Author Alex (Roots) Haley may be planting his own electronic family tree. Stan Shaw, 34, who played the author's grandfather in 1979's Roots II, will play a rural black Southerner who moves to Chicago with his family for a better life in Haley's next TV project, Booker. Haley is still at work on the 10-hour ABC miniseries, which is scheduled for next season. Says Shaw: "Roots was the definitive TV slave event. This is not another of those 'Yassuh, we gwine to escape' stories. Doing another slave history is like doing the Holocaust miniseries over and over. You finish with it and go on."
In L.A., where the closest thing to a weather forecast is the ever-changing condition of the engagement of Rob Lowe and Melissa Gilbert, a recent week went like this: Engagement off, engagement on, engagement off. Melissa has even moved back with her mom and never wants to see Rob again. Only days before, Rob and Melissa were house hunting in Brentwood when her Acura got tangled up with a Jaguar. The then lovebirds were taken to Cedars-Sinai hospital, examined and released the same day. But not before pleading with staff to let them share the same examining room. (Request fulfilled.) Will this storm blow over, or what?
Princess Stephanie, who had her own romantic run-in with Lowe last year, has just cut her first record in the U.S. As yet untitled, it is due out in September. Her first single ever, Irresistible, recorded last year in Europe, was a chart buster overseas...
Score two firsts for Fame's Nia Peebles, 25, who is cutting her first album and appears in her first movie, North Shore, opening next month.
Director Michael (Heaven's Gate) Cimino is stirring things up again. Just two months before starting his latest movie—about Michael Collins, an Irish revolutionary hero—Cimino fired his first scriptwriter and production manager. Cimino also told the current screenwriter, Robert (The Mission) Bolt, that his script "needs rewriting." Bolt is still recovering from a 1980 stroke and can use only one hand.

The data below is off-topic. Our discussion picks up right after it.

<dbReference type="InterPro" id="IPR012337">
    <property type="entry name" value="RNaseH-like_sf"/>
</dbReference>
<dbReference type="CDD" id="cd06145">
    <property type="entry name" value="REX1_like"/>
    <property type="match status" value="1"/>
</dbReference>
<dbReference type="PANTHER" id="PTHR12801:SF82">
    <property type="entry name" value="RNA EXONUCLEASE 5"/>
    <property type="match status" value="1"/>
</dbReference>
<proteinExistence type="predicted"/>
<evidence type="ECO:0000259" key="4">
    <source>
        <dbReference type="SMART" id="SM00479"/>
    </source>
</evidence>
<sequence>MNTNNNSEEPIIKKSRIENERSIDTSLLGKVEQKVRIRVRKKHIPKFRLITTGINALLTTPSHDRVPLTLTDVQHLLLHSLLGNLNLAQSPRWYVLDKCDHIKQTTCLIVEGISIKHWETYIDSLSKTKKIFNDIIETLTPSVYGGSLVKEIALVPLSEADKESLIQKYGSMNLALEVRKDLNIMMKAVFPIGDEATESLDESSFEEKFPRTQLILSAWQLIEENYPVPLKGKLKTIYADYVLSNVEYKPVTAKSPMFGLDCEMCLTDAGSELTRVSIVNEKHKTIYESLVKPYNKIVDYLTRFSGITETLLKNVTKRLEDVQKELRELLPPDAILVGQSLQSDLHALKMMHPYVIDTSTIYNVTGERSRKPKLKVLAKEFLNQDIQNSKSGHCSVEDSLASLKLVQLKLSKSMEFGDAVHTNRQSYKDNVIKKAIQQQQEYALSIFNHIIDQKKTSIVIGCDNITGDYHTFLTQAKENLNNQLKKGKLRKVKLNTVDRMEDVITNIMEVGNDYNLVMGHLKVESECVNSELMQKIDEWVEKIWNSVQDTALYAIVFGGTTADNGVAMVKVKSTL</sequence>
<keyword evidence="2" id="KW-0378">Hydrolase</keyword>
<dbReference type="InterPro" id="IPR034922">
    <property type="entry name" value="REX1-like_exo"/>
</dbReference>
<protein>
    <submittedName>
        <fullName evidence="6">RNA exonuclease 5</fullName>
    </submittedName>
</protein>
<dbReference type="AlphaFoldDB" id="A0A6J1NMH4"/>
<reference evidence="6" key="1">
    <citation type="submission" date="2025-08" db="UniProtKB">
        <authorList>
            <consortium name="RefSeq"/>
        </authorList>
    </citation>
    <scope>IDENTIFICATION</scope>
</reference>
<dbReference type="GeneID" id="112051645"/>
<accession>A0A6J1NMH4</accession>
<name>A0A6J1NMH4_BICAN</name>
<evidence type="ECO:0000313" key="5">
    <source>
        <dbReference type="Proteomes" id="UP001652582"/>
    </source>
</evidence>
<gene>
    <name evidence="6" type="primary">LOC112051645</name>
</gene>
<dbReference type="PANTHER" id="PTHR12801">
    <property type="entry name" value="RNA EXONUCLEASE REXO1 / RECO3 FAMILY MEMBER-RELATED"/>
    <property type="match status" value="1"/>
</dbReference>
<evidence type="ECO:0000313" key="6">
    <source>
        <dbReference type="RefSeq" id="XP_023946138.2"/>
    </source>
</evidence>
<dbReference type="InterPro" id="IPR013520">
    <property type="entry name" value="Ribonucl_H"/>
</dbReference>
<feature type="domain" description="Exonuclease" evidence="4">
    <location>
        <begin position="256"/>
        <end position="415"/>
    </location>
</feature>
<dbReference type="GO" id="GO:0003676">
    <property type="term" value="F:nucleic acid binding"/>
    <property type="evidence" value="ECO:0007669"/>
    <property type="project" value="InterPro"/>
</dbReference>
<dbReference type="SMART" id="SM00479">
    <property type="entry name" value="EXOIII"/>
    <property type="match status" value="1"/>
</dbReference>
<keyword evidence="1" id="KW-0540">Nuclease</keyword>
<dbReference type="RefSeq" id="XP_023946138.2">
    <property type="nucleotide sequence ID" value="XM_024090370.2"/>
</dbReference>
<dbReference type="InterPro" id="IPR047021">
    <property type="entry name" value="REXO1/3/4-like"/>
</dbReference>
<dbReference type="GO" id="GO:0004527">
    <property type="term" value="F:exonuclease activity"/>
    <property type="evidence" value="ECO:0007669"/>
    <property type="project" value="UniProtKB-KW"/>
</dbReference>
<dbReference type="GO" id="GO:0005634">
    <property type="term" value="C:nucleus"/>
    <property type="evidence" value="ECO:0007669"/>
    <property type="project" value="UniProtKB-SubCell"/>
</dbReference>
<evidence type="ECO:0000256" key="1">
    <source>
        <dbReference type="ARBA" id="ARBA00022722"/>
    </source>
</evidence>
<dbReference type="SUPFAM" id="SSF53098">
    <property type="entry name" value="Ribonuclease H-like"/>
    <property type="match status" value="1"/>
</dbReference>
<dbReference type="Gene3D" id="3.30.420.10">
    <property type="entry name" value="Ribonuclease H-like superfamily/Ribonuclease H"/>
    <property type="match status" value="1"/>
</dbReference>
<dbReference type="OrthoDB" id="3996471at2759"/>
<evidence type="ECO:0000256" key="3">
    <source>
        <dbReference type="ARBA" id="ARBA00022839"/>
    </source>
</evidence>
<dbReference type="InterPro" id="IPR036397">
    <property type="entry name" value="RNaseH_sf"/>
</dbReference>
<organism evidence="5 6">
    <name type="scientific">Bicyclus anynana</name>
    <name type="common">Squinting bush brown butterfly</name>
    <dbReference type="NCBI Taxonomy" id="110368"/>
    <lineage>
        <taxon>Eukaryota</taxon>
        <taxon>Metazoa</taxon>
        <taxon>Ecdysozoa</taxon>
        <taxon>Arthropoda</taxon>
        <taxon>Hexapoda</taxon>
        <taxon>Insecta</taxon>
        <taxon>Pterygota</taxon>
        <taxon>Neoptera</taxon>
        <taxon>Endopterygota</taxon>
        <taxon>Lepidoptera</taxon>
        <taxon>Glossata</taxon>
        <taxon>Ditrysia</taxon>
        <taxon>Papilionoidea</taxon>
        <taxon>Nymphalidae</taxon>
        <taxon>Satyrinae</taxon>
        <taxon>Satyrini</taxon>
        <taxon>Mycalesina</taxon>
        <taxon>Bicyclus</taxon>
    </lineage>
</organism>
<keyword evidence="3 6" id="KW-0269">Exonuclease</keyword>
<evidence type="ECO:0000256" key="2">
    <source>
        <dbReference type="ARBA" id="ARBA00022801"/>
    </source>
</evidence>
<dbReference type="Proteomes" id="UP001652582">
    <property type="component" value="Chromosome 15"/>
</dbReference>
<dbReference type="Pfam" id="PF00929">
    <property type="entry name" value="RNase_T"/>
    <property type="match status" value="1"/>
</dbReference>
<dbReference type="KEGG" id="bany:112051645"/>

Fifties sexpot Mamie Van Doren's tell-all tome, Playing the Field, due out in September, was so raunchy that one tabloid backed off from serializing the book. So attorneys forced her to delete, among other tidbits, the name of a sports figure who Van Doren, now 54, says made her pregnant. (She then had an abortion.) Friends and lovers whose names weren't stricken during the legal sweep include Burt Reynolds, Henry Kissinger, Warren Beatty, Howard Hughes and Steve McQueen.
One moviegoer who finds the wardrobe in The Untouchables impeccable is Giorgio Armani. The Italian design deity had one month to create and stitch together 500 1930s-style suits, shirts, ties and hats for the cast, except for Robert De Niro, whose personal tailor took care of his outerwear. Armani is particularly proud of the killer clothes he made for Frank Nitti (played by Billy Drago). To highlight Nitti's mean mug, Armani dressed Drago in angelic colors. "I chose shiny fabrics in tones of ice white and cream. He seems like a ghost of death."
Name this movie: A young handsome hero walks past a recruiting station and watches wistfully as a sign painter prints "TOP GU" on a window. Our hero marches in and unknowingly signs up for a 14-week dental course. The movie is Top Gum, a 22-minute featurette, premiering in August on cable. The spoof was written, produced and directed by Ray Cecire, 27, a onetime junior accountant for George Lucas' film company. The confused hero will ask meaningful patriotic questions: "Hey, when do I get my leather bomber jacket?" and "What about the shades?" Where is Kelly McGillis when you need her?
On Newsstands Now
- Amy Robach: 'I'm Lucky to Be Alive'
- Paul Walker: Inside His Tragic Death
- Julia Roberts: Choosing Family Over Hollywood
Pick up your copy on newsstands
Click here for instant access to the Digital Magazine